Bessma Momani is a fellow at the Pierre Elliott Trudeau Foundation and the Centre for International Governance and Innovation, and professor at the University of Waterloo. Jillian Stirk is a mentor at the Pierre Elliott Trudeau Foundation and associate at the Simon Fraser University Centre for Dialogue.
As the world is trying to digest the prospect of Donald Trump as the next president of the United States, Canada has an opportunity to capitalize on the international apprehension of the climate this outcome might bring to American university campuses.
While this indeed may be an opportunistic move, Canada should put the marketing of its universities into high gear, as we are now in the season where parents and families choose where to send their children to study for the next four years and beyond.
International students are big business. In Canada, we capture nearly $8-billion a year from international students who pay higher tuition fees than domestic students, and who contribute to our economy by spending on housing, food and all other aspects of living.
According to a 2012 study commissioned by Global Affairs Canada, our international students created 86,570 jobs and contributed nearly half-a-million dollars directly to the public coffers in a single year. From employing teachers and instructors to providing language training to support services and giving a boost to internal tourism, international students are a net benefit to our economy.
We already attract nearly 336,000 international students, bringing vital economic stimulus to every part of Canada. But the time is ripe now to strategically increase our recruitment of international students. There is a global unease that Mr. Trump's America may not be as welcoming to foreigners and visible minorities.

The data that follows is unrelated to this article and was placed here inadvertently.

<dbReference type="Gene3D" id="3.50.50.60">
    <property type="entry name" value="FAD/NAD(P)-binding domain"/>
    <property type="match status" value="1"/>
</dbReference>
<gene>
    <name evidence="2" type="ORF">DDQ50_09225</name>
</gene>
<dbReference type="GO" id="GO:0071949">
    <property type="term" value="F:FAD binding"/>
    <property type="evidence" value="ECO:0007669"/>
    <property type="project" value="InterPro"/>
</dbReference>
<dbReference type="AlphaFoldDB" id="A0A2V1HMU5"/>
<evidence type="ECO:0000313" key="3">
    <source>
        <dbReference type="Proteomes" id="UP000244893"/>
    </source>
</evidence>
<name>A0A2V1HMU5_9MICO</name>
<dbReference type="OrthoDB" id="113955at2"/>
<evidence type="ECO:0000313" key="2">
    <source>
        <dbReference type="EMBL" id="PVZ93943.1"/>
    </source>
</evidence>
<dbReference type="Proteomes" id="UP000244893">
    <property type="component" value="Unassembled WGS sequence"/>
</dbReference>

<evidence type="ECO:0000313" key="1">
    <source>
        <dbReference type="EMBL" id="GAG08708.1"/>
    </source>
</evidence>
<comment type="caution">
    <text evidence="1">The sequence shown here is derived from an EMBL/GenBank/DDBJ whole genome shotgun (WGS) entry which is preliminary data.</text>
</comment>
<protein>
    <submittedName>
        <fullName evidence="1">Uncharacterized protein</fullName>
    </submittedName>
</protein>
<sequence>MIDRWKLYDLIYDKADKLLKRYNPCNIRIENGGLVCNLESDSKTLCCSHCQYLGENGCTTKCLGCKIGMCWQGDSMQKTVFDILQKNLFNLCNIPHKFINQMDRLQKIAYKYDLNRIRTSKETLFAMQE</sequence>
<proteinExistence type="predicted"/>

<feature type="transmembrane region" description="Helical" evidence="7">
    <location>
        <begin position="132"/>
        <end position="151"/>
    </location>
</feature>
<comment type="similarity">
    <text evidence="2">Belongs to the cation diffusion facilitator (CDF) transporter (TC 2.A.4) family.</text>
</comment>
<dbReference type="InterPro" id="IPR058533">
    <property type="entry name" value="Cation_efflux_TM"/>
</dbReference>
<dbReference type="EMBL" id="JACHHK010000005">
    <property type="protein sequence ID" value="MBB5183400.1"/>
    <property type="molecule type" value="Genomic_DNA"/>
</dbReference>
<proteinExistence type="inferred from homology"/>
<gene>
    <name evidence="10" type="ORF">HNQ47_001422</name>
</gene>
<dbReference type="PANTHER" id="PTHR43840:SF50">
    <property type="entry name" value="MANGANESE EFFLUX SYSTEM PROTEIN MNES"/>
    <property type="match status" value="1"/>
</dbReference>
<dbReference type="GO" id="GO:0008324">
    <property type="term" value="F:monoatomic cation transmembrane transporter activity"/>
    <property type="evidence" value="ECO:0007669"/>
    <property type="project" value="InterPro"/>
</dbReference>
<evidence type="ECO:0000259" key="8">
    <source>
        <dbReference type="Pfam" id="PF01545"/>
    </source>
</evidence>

Parents and students have some legitimate concerns, as there are already reported increases in hate crimes across the United States since the election. Sadly, students of visible minorities on American campuses have experienced a surge of incidences of intimidation and verbal abuse since the election.
The time to act is now. The end of the fall season is when universities begin recruitment for next year's admissions. The United States attracts nearly a million students a year to its universities. Among the fastest-growing senders of international students include Nigeria, China, Vietnam, Brazil, France and India. Canada should aim to take a big chunk of these students.
As most parts of Europe are also dealing with their own rise of populism and ethno-nationalist parties that make many minorities and prospective international students feel increasingly unwelcome, Canada can benefit from this sad state. We are, it seems, a rare beacon of a liberal society, welcoming to visible and religious minorities.
Indeed, when Global Affairs Canada surveyed international students who are in Canada about why they chose this country to embark on their studies, they noted the quality of our institutions, this country's reputation as a tolerant society and a high reputation for public safety. Let's make lemonade out of the uncertainty in U.S. politics by increasing our intake of international students.
This requires a concerted effort to use global media, foreign embassies and international university fairs to remind the world of Canada's great postsecondary institutions.
And as our Prime Minister is one of the most popular world leaders today, it would be a great time for Justin Trudeau to use his global social media visibility to tell prospective students and families that Canada is back and welcoming their young people to our universities.